The sun is setting over the sea at Anjuna beach. The strong smell of marijuana from the bar down the road is mixing up with the air. The gentle melody of the guitar strings and a bunch of drunk voices singing are coming from the beach. Goa is the hedonistic paradise, the promised land of sun, sand, party life, cheap booze and easy access to drugs. Or at least it used to be…
When I arrived in Goa during my last trip I saw the evening bread being delivered on the backs of bicycles. Seeing business as usual, I thought that Goa is all right. That the rumors are false. I sensed the smell of fermented cashew apples in the air and the happy faces in the streets. I thought everything is alright. But the next day I took a walk around the beach, spotting an array of plastic bags in the water, which can easily be mistaken for jellyfish, and shards of glass from beer bottles. The heavenly, peaceful beaches I heard stories about weren’t there anymore. The improper management of the place is making tourists nowadays to start choosing other destinations for their holiday.
But what happened?
Here are the main reasons why Goa isn’t what it used to be anymore.
Before I start, I would like to say that Goa still has some pristine and beautiful beaches left and places that still haven’t been spoiled by mass tourism, like Divar Island and Chorao island. For more suggestions about pristine places around, check out this great list of the best beaches in Goa.
Goa travel blog: why it isn’t a backpacker destination anymore
Goa has always been known as the hedonistic paradise in India. Even though part of the country, Goa was always much more progressive than the rest of India. It used to be a place where you go to have a good time and enjoy without having to worry that you’ll be bothered by anyone. It used to be a place where you go to practice yoga and meet like-wise laid back people from around the globe. Goa was the ultimate hippie paradise.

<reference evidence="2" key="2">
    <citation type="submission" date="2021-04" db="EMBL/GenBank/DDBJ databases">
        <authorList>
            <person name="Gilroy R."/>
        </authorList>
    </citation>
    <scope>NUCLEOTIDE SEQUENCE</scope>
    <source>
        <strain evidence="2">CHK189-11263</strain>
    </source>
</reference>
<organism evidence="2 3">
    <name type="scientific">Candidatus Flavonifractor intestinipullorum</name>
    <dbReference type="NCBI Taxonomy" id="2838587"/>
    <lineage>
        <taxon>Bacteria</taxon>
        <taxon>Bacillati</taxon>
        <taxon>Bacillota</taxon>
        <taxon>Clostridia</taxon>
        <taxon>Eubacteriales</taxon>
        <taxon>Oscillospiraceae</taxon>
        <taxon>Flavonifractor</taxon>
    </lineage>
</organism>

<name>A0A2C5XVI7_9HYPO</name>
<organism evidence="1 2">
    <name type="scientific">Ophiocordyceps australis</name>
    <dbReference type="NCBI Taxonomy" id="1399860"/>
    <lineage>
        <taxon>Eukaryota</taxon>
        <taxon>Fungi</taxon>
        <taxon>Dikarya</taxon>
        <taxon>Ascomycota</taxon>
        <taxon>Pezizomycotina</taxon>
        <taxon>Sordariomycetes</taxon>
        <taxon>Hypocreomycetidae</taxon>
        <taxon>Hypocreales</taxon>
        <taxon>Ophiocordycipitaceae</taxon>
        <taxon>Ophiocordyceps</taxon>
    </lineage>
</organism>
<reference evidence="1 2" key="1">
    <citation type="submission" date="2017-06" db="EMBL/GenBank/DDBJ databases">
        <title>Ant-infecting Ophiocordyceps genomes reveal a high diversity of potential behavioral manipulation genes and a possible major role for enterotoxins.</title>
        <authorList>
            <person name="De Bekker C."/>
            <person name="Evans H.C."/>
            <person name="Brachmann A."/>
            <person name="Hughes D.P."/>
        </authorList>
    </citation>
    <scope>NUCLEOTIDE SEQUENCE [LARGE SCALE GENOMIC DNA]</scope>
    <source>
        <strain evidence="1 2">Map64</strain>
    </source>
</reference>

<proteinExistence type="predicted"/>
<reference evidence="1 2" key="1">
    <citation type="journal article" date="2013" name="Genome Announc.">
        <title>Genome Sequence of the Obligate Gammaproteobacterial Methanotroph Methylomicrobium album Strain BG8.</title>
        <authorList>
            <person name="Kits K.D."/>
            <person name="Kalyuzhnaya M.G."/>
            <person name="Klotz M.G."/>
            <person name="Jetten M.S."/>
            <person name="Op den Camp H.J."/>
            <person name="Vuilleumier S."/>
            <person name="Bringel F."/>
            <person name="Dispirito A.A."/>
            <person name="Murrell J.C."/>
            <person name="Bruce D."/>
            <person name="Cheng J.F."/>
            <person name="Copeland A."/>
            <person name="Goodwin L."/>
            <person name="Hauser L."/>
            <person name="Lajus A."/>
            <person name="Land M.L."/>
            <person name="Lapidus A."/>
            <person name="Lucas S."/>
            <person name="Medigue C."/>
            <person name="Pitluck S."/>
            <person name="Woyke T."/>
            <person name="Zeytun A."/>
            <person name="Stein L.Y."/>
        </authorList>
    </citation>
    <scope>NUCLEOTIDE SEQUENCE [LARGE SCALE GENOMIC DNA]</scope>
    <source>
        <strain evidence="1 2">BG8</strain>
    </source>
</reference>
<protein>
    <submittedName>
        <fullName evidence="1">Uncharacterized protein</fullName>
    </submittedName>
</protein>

This made Goa the place to be for backpackers from around the world. But nowadays, it seems like backpackers and budget travelers aren’t welcome in Goa anymore. “We need to make Goa a peaceful destination. Not an overcrowded destination where the high spending tourist does not wish to be,” the president of the Travel and Tourism Association of Goa says. “Hedonism is not something I would like Goa to be associated with. If that is the view a tourist is holding, I think we are better off without such tourists.”
That statement is portrayed in everyday life. New construction projects are everywhere. Prices are increasing. Cabs are ridiculously expensive and it’s hard getting around if you don’t have a motorbike. After this clear message, the people that had a big part in creating Goa as we know it, are leaving the place, thus contributing for Goa to be only a shade of what it used to be. The image of Goa is being destroyed. Hence, it’s not a surprise that the international tourist arrivals dropped by 23% since 2010. Tourism in Goa grew by only 0.08% in the past five years, which is even less than the poorest state in India: Bihar.
The new construction revolution… and pollution
Successive local governments have failed in the task to take care of the state’s biggest earning industry: tourism. Huge drifts of trash lie at the roadsides because there’s simply nowhere to dispose of them. A lot of beaches are also filthy, soaked in oil discharged by tankers off the coast and there’s broken glass everywhere. The chief minister, who pledged to rid Goa of garbage, has now promised that three rubbish treatment plants will be open the next year. However, most of these projects exist only on paper and there have been a lot of empty worded promises in the past. Additionally, numerous mining projects have stripped a lot of lands and gave it a rust-red color, which is very unpleasant when the wind starts carrying it around.